What is the Pain Catastrophizing Scale?
Pain Catastrophizing is a type of response to experiencing pain where a person in pain tends to magnify what they feel, which leads them to think that the pain they are feeling is more painful than it actually is.
To gauge people who catastrophize their pain, the was created by MJL Sullivan, S Bishop, and J Pivik back in 1995. This type of assessment seeks to examine a patient by checking how much and how often they dwell on their pain-related thoughts and feelings, if they have the tendency to exaggerate the severity of what they are feeling, and if they feel like they have no control over their pain.
It’s a simple scale that comes in the form of a thirteen-item questionnaire. The patient simply needs to rate themselves based on the following prompts:
- I worry all the time about whether the pain will end
- I feel I can’t go on
- It’s terrible and I think it’s never going to get any better
- It’s awful and I feel that it overwhelms me
- I feel I can’t stand it anymore
- I become afraid that the pain will get worse
- I keep thinking of other painful events
- I anxiously want the pain to go away
- I can’t seem to keep it out of my mind
- I keep thinking about how much it hurts
- I keep thinking about how badly I want the pain to stop
- There’s nothing I can do to reduce the intensity of the pain
- I wonder whether something serious may happen
How to use the Pain Catastrophizing Scale
Administer the scale to your patient.
The first thing you need to do is administer the Pain Catastrophizing Scale to your patient. You can do so in the following ways:
- You may simply hand this scale to them. The Pain Catastrophizing Scale is a self-report assessment in the first place, so you can just hand a copy to your patient and have them complete it on the spot, or have them take it home and submit it to you online or during your next appointment.
- You may conduct it like an interview. If you would rather have the client answer on the spot, you can administer this scale during a session. You need only mention each item to them and instruct them to answer with any of the following per prompt:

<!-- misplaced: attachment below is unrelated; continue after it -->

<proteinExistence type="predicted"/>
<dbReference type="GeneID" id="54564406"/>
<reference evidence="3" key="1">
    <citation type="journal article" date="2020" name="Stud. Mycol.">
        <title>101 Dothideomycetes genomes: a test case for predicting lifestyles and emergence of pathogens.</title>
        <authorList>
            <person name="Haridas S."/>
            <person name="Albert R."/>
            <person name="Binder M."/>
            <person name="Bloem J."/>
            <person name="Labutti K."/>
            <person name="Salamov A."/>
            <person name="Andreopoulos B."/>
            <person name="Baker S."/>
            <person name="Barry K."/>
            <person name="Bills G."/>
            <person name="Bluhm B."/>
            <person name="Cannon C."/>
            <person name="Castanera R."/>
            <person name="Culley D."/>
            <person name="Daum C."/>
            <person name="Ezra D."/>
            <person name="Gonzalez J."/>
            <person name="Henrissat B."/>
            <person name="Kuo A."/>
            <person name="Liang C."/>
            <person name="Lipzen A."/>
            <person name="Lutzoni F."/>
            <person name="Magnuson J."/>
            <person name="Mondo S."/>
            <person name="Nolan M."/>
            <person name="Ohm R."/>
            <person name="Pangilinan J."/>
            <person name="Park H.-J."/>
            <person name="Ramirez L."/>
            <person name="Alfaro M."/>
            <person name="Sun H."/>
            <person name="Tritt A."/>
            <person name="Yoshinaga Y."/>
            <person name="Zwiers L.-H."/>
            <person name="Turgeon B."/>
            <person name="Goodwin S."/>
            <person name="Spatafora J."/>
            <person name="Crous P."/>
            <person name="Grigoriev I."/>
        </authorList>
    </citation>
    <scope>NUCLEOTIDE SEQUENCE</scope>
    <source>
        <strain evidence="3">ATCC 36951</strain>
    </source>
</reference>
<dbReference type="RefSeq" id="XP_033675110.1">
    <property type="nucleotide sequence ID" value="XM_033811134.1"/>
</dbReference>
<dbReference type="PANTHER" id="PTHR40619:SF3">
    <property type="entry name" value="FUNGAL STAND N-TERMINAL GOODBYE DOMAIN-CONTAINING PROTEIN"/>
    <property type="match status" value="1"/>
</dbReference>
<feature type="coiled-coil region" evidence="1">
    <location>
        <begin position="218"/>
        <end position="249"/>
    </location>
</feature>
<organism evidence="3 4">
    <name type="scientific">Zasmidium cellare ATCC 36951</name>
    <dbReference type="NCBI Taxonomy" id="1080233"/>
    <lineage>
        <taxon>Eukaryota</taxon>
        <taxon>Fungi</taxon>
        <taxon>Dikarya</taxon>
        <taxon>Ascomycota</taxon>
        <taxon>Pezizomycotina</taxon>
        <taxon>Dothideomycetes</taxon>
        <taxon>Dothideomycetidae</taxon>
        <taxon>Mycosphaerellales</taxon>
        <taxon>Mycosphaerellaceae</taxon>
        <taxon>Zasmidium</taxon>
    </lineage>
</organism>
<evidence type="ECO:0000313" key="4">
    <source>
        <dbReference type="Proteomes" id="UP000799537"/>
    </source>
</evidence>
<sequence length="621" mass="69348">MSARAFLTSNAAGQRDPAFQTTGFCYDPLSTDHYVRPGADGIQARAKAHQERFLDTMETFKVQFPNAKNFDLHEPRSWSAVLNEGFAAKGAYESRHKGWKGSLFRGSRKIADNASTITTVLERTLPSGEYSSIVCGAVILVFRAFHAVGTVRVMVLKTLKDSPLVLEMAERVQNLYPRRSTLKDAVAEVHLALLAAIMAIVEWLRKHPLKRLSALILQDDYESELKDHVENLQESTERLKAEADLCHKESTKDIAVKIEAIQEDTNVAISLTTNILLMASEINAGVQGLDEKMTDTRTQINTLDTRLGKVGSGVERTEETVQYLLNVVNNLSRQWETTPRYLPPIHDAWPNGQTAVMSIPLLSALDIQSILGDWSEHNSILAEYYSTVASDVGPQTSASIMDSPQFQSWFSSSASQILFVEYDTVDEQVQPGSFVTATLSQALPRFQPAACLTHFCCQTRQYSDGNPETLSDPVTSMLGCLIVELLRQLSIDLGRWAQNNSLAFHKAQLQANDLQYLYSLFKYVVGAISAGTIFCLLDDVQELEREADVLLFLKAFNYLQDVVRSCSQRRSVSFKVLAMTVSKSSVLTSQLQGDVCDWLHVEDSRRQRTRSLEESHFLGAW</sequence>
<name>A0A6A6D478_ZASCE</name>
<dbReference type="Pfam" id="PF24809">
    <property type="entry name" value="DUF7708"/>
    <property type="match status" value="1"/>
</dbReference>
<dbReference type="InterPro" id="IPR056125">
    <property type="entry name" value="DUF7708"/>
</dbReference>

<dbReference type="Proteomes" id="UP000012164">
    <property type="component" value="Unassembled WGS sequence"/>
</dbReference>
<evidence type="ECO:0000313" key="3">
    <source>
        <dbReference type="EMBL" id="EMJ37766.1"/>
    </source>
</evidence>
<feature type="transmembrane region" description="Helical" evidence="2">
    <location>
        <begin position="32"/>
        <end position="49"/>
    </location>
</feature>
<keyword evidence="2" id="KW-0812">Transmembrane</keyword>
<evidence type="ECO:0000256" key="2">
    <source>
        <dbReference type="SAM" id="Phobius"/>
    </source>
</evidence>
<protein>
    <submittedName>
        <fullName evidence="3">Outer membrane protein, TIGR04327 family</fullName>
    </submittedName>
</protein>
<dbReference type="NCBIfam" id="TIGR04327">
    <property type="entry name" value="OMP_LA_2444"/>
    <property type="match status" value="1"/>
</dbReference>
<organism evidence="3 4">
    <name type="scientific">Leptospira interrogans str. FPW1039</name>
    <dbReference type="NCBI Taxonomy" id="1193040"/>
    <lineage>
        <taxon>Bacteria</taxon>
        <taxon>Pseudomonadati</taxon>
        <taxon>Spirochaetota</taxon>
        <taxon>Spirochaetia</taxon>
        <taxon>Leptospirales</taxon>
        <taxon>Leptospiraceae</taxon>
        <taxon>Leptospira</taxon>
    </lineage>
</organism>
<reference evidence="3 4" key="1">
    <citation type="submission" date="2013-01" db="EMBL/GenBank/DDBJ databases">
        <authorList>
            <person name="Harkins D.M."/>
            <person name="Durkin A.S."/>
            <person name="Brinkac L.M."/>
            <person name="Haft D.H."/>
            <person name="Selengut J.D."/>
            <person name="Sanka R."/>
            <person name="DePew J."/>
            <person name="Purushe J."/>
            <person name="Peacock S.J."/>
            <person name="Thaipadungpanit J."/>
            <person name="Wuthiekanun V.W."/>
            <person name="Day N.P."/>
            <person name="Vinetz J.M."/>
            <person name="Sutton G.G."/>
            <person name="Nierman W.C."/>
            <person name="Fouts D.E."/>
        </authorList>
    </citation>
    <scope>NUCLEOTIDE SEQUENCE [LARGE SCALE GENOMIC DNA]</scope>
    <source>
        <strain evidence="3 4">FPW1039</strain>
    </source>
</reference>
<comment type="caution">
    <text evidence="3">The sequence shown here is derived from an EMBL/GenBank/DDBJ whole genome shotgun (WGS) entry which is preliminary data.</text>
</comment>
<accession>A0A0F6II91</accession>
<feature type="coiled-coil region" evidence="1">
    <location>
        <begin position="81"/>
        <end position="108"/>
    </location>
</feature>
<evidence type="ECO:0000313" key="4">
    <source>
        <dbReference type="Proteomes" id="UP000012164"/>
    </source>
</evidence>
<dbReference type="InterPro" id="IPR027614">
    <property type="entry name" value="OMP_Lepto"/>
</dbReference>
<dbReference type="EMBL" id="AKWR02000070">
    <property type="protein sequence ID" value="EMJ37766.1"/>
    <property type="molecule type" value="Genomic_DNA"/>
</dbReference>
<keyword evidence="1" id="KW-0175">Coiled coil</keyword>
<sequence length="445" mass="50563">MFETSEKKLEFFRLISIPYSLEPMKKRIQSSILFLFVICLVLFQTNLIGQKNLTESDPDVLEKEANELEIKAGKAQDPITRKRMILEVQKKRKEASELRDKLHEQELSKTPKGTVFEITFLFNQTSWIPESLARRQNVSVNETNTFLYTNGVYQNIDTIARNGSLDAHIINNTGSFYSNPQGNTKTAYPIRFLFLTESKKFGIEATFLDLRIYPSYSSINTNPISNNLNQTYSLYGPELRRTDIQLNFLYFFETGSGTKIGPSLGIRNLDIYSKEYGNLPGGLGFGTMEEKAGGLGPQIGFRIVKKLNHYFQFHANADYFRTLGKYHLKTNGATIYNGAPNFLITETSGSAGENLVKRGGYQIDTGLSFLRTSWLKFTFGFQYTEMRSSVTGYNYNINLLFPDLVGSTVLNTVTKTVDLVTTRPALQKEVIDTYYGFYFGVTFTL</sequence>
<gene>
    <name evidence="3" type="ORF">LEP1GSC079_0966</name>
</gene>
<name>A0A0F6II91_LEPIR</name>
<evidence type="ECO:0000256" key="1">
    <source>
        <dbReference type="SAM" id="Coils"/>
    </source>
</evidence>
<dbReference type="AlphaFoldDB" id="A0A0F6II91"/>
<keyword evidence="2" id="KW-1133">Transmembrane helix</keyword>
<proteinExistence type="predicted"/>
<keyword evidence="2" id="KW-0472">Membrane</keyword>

- Not at all
- To a slight degree
- To a moderate degree
- To a great degree
- All the time
Calculate the scores and determine the next course of action.
After you receive a fully-accomplished Pain Catastrophizing Scale, the next step involves calculating the scores.
Each item can score between 0 to 4. The possible answers are sequenced to reflect that from left to right, with “Not at all” being equivalent to 0, while “All the time” is equal to 4. The maximum score is 52, with higher scores pointing to higher levels of pain catastrophizing.
There are no score ranges for this, however. What you will need to do is to look at the total score as well as all the individual ratings they gave. You will base the next steps on these.
Do you need to talk to your patient more so they have more opportunities to elaborate? Do you need to have them engage with more assessments and worksheets? Or, have you already received all the information you need to develop a treatment plan?
These are just some of the questions that you can answer by checking the total score and considering the individual ratings per item.
Pain Catastrophizing Scale Example
We’re pretty sure that after reading the introduction and the instructions above, you are wondering: “That’s it? Sound easy!”
You’ll be elated to know that the scale itself looks easy to accomplish just as much as it sounds straightforward and easy to use. Here is a filled-out Pain Catastrophizing Scale sample for your reference.
You should also note that, for the sake of demonstration, the ratings you see here are for a fictional patient.
If you think that using this will help you with your work, then feel free to download a printable Pain Catastrophizing Scale PDF from our platform! You may also issue this digitally if you want to go paperless because the version that we have has tickable radio buttons so your patient can answer it on their computers or mobile device!
When does one typically use the Pain Catastrophizing Scale?
Since this Pain Catastrophizing Scale was created in order to help healthcare practitioners gauge their patients, the best time to issue this would be during the early stages of your treatment with them.
Don’t just simply hand it out, though! Pain Catastrophizing is just like any other mental health issue. It’s not something that is easy to talk about, so making sure that your patient is comfortable and is in a no-judgment zone should be one of your first priorities. One part of catastrophizing is exaggerating problems, after all, so you don’t want to lead with “We want to check if you are exaggerating your pain.” Explain what the scale is for and ensure them that it will help with creating a tailor-fitted treatment plan for them.